Finally, pairing the device with my iPhone 6 was totally painless. Sometimes pairing devices can be a pain but it was super easy. I turned on the Bluetooth function on my phone and then the Bluetooth button on the side of the monitor and clicked on the “Pair” button within the app and it was instantly paired and ready to go!
Taking My First Readings
You can take a blood pressure reading with or without using your smartphone. If you don’t use your smartphone you just put the MbH monitor on your arm and push the power button on the side of the monitor and it starts taking a reading.
I wanted to use my smartphone so I opened the URIGHT app and this screen appeared:
This is another cool feature of the monitor. If you look closely at that screen, you’ll see an option for “Average Mode.” If you turn that on, it will take three consecutive readings at once with a 20 second break after the first and second readings. It then gives you an average blood pressure and heart rate reading among the three readings.
This is helpful because your blood pressure is never constant. You can take multiple readings in a row and never get the same result. Some readings will be high and some will be low. By taking three readings and giving you an average, you’re getting a more accurate measurement of your blood pressure instead of a one-time snapshot. I selected this option and here was the result after the three readings were completed:
As a side note, when you take a reading the app will display an animated ECG of your heart rate. Here is a short video of the app “in action.” You’ll note the animated ECG it displays as it takes a reading.
I then took another reading without using the “average” option. After this reading was completed, I got this result:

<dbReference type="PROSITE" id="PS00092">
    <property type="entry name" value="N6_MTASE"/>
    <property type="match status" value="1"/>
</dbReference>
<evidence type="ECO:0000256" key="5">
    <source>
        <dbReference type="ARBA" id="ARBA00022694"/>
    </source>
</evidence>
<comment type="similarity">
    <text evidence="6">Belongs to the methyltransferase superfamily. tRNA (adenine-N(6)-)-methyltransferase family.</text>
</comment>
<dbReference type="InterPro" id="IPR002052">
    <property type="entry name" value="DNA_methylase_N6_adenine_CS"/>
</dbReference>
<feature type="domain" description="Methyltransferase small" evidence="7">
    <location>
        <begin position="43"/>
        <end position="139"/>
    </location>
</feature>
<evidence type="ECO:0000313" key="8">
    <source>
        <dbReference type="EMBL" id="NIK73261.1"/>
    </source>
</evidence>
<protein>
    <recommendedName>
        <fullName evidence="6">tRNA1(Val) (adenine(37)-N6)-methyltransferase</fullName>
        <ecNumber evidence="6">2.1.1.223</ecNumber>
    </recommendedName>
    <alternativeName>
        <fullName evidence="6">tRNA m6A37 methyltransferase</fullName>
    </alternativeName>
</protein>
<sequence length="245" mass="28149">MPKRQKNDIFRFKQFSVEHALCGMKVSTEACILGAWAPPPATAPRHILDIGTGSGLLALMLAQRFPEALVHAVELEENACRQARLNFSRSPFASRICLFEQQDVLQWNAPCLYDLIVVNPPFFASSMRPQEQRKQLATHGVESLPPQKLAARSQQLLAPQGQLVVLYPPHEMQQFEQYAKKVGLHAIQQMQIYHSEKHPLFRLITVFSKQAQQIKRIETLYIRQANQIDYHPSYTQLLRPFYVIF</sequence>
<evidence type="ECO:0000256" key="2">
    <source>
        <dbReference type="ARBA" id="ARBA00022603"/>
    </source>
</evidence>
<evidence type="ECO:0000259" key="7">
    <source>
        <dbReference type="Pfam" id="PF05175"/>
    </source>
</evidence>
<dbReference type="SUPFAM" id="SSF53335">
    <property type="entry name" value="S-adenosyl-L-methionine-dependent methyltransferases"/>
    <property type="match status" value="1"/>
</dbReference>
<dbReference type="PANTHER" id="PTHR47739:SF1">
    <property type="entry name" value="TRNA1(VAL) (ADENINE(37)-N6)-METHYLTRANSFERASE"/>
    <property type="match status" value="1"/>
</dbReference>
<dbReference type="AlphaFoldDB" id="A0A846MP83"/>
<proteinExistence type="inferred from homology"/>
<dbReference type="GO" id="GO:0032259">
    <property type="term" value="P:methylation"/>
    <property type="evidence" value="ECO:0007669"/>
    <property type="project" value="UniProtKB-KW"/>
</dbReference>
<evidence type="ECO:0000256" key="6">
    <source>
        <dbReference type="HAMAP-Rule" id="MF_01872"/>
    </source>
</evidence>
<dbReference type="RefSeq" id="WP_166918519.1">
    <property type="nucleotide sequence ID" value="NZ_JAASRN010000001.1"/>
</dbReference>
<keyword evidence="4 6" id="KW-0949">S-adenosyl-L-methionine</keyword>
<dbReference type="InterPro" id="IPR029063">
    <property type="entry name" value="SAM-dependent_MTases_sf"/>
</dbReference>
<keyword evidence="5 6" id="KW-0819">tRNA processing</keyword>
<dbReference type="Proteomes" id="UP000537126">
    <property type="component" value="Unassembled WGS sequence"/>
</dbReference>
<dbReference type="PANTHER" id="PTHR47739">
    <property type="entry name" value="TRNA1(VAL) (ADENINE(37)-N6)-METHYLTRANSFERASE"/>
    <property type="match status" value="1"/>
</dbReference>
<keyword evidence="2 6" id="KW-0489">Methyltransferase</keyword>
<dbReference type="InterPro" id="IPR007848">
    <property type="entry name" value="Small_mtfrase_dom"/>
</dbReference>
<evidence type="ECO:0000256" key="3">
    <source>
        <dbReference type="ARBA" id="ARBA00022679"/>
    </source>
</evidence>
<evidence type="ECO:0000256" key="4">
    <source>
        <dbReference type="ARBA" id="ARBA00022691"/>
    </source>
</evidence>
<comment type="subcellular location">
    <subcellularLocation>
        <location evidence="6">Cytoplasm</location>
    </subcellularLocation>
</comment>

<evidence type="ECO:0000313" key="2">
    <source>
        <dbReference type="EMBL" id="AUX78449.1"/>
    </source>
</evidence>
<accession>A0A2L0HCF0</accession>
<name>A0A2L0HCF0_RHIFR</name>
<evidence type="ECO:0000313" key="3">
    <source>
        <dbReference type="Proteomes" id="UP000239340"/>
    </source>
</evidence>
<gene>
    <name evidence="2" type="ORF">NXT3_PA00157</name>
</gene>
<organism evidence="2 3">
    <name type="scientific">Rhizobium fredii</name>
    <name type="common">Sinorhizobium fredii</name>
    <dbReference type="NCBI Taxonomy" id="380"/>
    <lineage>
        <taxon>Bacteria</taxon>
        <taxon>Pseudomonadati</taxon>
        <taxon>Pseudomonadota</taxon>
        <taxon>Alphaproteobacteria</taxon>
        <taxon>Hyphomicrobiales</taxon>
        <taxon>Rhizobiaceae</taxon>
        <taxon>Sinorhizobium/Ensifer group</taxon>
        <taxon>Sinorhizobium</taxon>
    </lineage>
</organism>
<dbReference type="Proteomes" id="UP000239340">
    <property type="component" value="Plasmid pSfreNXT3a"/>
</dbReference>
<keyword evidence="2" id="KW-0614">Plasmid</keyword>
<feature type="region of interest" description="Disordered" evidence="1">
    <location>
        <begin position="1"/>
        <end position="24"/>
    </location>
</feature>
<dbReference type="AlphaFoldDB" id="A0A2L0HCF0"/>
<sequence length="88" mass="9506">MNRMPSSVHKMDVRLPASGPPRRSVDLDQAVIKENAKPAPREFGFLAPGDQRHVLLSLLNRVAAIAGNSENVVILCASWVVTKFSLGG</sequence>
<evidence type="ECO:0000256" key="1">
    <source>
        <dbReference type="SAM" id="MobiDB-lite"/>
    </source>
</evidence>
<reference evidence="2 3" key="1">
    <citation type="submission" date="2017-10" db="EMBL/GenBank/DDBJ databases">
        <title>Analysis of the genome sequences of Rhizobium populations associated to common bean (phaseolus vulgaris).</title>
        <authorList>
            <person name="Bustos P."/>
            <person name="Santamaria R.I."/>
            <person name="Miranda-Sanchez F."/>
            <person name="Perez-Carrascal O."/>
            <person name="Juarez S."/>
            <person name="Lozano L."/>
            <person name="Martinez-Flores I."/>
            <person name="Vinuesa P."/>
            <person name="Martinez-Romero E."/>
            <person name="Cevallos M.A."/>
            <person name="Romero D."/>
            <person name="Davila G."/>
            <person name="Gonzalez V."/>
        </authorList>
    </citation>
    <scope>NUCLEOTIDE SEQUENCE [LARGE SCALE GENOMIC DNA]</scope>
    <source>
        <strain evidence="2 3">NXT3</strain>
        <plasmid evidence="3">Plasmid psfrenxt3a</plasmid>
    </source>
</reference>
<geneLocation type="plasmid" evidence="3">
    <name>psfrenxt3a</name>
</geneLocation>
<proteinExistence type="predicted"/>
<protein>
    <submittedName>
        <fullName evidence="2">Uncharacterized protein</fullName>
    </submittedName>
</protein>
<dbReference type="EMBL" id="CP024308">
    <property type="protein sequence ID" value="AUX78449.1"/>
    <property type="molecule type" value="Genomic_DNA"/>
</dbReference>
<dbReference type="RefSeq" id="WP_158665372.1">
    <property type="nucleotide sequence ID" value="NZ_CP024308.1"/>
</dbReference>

You’ll notice this result was different. This time around it detected an irregular heartbeat – noted by the heartbeat icon and the IHB designation underneath it. That icon actually pulses so it’s an alert you can’t miss. If you click on the ECG graph at the bottom of that same screen, you go to this:
You’ll notice the red button/icon by the IHB designation. This is an alert indicating an irregular heart beat was detected. The other designations you see on this screen are:
HI – high, or fast, heartbeat
LO – low, or slow, heartbeat
IHB – irregular heartbeat
AF – atrial fibrillation
When I clicked on the red button, I was shown this screen:
Given my history of PVCs and PACs, combined with the fact that I had downed 20 ounces of Pepsi about 20 minutes before taking this reading, I’m not surprised it detected an irregular heart beat. I could feel it when I was taking the reading!
MbH Blood Pressure Monitor and Atrial Fibrillation Detection
As I just outlined how the MbH monitor detected an irregular heartbeat when I took a reading, had I been in atrial fibrillation, the process would have been the same. Instead of seeing an IHB alert, however, I would have seen an AF alert. After clicking on the AF alert button, I would have been shown this screen: